The Watersafe Drinking Water Lead Test Kit contains everything you need to find out simply and accurately if your water contains unsafe or undesirable levels of lead. Follow instructions carefully for each test and compare results to the desired values.

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Our Watersafe Drinking Water Lead Test kit is a must if you are concerned about your water quality and wellness. Lead from pipes can easily leach into your household water which is being used for drinking, washing and cooking. This common toxic contaminant, even at low levels, has been linked to learning disabilities, kidney damage and muscle disorders. The simple, one-step test kit accurately detects dissolved lead at the EPA Action Level of 15 parts per billion. The Watersafe Drinking Water Lead Test is an affordable and quick way to see if your water has harmful levels of lead.

Watersafe Drinking Water Lead Test Kits are ideal for someone who…

  • Is concerned about the water quality and needs to detect if there are high levels of lead in the water system.
  • Has older pipes and needs to see if lead is leaching into the household water system.

Features of Watersafe Drinking Water Lead Test Kits

  • Detects dissolved lead at the EPA Action Level of 15 parts per billion
  • Test results within 10 minutes – no mixing or measuring required
  • Kit includes: 1 Lead test strip, 1 sample vial, 1 dropper pipette and 1 desiccant packet (to be discarded)
  • Simple, easy instructions and interpretation of results
  • Non-toxic test materials
  • EPA-based, laboratory certified test kit

How it Works:

Toxic lead can leach from pipes and fixtures and contaminate the water used for cooking, washing and drinking in your household. Lead is so toxic that even very low levels can be dangerous. As with other water contaminants, the risks of lead damage are much greater for children than for adults – families should be particularly concerned about the health of the water supply. Consumers should test lead levels at each faucet in the home, especially if the plumbing fixtures could be from the 1980’s or older.

Product Usage:

How do I perform the test
1. Take all contents out of the foil packet. Using dropper pipette, place water sample in the test vial. To pick up sample, tightly squeeze the bulb at the end of the pipette and place the open end into water sample. Release the bulb to pick up sample and next squeeze the bulb to add the sample to the vial. Use only one pipette-full of water. Swirl vial gently for several seconds. Place vial on a flat surface
2. Place the Watersafe test strip into test vial, with arrows pointing down
3. Wait 10 minutes. Do not disturb strip or vial during this time. Blue lines will appear on the strip
4. Take the strip out of the vial and read results:

  • Negative: the LEFT line (next to number 1) is darker than the RIGHT line (next to number 2). If you only see the LEFT line, the test is negative.
  • Positive: the RIGHT line (next to number 2) is darker than the LEFT line (next to number 1), or lines are equally dark.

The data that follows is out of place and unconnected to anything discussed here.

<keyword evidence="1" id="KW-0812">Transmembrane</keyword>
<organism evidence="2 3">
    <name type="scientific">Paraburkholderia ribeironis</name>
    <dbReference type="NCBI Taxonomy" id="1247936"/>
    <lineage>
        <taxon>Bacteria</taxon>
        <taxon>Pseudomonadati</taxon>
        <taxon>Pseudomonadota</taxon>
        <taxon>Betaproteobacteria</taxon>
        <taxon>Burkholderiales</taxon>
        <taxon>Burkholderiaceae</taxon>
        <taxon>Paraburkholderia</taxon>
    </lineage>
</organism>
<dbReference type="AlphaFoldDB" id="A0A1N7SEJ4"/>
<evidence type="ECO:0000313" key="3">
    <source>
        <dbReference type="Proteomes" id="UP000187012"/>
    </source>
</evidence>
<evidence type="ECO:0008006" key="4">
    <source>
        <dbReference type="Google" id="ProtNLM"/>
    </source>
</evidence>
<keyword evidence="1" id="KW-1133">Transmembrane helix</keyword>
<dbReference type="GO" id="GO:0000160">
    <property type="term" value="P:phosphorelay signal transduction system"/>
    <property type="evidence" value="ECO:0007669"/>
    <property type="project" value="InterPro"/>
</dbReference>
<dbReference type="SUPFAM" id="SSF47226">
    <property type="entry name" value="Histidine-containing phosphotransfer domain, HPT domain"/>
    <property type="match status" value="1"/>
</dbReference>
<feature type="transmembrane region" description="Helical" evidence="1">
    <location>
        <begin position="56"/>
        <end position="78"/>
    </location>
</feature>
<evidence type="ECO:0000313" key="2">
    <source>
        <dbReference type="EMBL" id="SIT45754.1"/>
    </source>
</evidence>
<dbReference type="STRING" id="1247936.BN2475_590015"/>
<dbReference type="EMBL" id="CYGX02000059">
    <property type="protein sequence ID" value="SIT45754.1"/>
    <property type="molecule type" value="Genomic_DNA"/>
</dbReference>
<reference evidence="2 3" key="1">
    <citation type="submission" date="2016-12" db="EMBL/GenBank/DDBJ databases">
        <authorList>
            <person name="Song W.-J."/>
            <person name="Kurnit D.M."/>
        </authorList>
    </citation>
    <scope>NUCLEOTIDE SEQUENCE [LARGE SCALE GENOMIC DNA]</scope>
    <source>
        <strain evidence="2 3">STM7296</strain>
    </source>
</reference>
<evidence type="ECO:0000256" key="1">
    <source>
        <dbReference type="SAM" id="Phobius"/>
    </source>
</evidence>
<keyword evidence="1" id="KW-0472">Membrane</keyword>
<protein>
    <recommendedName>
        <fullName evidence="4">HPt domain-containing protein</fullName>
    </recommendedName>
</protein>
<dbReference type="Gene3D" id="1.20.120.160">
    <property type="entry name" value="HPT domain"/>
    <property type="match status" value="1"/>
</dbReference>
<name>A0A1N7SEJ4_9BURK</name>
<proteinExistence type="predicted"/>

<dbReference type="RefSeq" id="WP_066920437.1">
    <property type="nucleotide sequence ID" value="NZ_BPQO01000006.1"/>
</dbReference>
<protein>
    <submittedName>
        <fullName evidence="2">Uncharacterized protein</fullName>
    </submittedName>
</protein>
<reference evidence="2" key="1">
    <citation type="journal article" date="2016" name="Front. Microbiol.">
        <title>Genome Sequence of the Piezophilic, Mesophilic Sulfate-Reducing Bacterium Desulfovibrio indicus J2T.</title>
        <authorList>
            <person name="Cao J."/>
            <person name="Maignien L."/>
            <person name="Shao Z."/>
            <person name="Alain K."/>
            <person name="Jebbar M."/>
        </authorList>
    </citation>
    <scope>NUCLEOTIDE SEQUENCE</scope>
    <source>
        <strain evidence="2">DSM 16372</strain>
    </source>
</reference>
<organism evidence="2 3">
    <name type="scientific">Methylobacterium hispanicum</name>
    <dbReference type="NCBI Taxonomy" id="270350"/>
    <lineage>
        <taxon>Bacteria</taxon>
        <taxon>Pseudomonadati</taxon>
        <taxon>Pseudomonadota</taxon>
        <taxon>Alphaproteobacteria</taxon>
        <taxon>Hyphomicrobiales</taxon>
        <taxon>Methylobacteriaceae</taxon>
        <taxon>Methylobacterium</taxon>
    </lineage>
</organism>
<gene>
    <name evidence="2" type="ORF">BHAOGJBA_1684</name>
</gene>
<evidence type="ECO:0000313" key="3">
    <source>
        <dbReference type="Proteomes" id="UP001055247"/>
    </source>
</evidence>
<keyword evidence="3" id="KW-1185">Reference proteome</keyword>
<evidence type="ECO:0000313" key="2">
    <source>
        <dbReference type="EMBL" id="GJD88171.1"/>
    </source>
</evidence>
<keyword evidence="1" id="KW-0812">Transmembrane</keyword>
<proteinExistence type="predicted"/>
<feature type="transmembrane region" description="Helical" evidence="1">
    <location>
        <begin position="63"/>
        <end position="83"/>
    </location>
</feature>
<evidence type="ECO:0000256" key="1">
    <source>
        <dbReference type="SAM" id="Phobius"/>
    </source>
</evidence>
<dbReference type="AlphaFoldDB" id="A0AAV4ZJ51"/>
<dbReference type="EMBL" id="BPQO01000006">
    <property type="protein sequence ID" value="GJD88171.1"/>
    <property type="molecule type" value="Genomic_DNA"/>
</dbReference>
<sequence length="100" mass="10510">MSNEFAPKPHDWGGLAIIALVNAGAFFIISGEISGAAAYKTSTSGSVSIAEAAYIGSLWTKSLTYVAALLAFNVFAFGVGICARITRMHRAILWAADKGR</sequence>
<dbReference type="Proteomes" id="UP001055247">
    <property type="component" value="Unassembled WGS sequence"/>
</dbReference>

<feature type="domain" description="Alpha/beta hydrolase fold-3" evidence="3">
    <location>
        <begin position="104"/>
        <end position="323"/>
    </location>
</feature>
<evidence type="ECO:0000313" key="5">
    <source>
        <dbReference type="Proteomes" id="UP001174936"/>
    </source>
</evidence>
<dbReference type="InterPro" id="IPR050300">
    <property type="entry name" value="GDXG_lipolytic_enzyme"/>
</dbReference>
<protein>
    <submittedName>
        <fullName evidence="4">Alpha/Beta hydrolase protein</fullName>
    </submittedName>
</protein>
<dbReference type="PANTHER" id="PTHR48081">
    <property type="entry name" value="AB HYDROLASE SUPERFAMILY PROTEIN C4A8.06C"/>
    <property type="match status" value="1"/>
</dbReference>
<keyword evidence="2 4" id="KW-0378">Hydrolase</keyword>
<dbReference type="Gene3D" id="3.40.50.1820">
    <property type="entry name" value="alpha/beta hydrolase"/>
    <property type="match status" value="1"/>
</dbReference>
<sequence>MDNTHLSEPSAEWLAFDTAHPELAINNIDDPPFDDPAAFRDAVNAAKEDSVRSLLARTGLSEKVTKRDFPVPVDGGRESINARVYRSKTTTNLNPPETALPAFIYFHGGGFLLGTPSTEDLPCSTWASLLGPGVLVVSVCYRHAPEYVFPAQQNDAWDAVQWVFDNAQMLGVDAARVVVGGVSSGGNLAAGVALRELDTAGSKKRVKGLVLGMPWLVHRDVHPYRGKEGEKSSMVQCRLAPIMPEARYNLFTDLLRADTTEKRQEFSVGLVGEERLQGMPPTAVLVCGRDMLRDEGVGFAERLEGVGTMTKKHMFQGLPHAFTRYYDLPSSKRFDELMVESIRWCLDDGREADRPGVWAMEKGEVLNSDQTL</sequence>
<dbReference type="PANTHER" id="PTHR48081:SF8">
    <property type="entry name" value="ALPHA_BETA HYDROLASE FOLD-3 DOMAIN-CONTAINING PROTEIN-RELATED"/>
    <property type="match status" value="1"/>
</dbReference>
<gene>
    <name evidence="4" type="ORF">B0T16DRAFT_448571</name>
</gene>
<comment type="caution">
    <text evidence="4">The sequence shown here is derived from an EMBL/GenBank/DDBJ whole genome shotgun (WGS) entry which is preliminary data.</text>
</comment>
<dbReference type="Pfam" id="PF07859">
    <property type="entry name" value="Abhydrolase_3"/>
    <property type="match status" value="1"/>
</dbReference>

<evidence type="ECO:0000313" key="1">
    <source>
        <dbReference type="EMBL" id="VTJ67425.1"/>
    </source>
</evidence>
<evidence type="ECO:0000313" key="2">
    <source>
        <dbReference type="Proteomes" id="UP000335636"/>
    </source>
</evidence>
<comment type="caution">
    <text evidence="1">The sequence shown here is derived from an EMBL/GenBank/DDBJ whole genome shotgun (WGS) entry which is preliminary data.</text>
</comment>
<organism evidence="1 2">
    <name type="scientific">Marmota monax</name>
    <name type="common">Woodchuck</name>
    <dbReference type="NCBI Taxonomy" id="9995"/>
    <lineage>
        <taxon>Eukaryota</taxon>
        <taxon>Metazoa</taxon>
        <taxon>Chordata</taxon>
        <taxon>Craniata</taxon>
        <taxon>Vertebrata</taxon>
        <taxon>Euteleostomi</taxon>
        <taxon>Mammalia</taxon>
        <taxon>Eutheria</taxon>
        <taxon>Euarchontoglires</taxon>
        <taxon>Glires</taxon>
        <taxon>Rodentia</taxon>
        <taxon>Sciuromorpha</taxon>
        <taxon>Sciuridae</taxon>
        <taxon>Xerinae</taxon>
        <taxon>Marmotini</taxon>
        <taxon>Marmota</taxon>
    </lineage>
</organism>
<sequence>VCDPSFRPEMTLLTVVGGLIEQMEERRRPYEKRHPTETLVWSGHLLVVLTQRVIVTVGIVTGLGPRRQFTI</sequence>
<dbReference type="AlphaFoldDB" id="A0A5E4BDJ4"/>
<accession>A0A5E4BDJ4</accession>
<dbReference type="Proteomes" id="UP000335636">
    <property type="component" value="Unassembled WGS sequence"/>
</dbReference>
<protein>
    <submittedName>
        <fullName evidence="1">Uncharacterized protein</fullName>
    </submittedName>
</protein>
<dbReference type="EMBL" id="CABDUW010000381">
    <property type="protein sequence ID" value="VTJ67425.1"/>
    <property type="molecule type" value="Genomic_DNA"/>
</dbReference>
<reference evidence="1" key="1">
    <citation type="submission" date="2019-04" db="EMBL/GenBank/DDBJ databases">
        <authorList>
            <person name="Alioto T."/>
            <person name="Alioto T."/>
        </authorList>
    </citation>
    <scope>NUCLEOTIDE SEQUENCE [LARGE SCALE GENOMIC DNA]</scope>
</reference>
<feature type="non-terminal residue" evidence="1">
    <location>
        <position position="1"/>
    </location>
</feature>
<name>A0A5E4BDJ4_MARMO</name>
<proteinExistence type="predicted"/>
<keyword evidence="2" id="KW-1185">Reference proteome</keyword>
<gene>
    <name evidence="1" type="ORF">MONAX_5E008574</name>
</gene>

Note: if no lines appear, or both lines are very light, the test did not run properly and the result is not valid. If a test strip shows a positive result, your water sample may contain lead at a toxic level.

Does the appearance of the top line indicate there could be some lead, even if the line is lighter than the bottom vs. A test that gives no top line?
I have been thinking about my result with a faint line to the left of the 1. I think there are 2 chemical strips to the right of the 1 and left of the 2. The first strip is a control and indicates water volume. The second is the presence of lead. If the lead is darker than the volume, the lead is in a concentration that is a concern and is reliably readable by this test. I think the strip I see to the left of the one is there to cause the control to change color by being drawn by water to the first line to create a chemical reaction or mine was defective with lines shifted to the left. This is my guess. An explanation from the manufacturer would help. Maybe remove some negative responses for failed tests. If I am correct, the absence of any lines would be too little water. Faint lines would be too little water or too much water that carries away and dilutes the lines. 
By FC on August 6, 2016
What happens if the two lines do not appear between the 1 and 2? I have a dark line to the right of the 1 and a faint line to the left of the 1.
It sounds like it’s slightly positive. It probably wouldn’t hurt to do another test. 
By Amy Self on August 6, 2016
How many samples can I test with this kit?
They are all single use 
By The Berkey Guy – LPC Survival SELLER  on March 7, 2016
Question: how many testing strips are there in this kit? (I’m looking to test my drinking water with the cold and hot water running separately)?
One. So I would pick the hot water tap, just before it turned hot at the beginning of the day after water had been sitting still in the pipes all night. 
By Dr. Ann M. Dalrymple on May 24, 2017


Additional information

Weight0.2 kg
Dimensions5 × 5 × 7 cm


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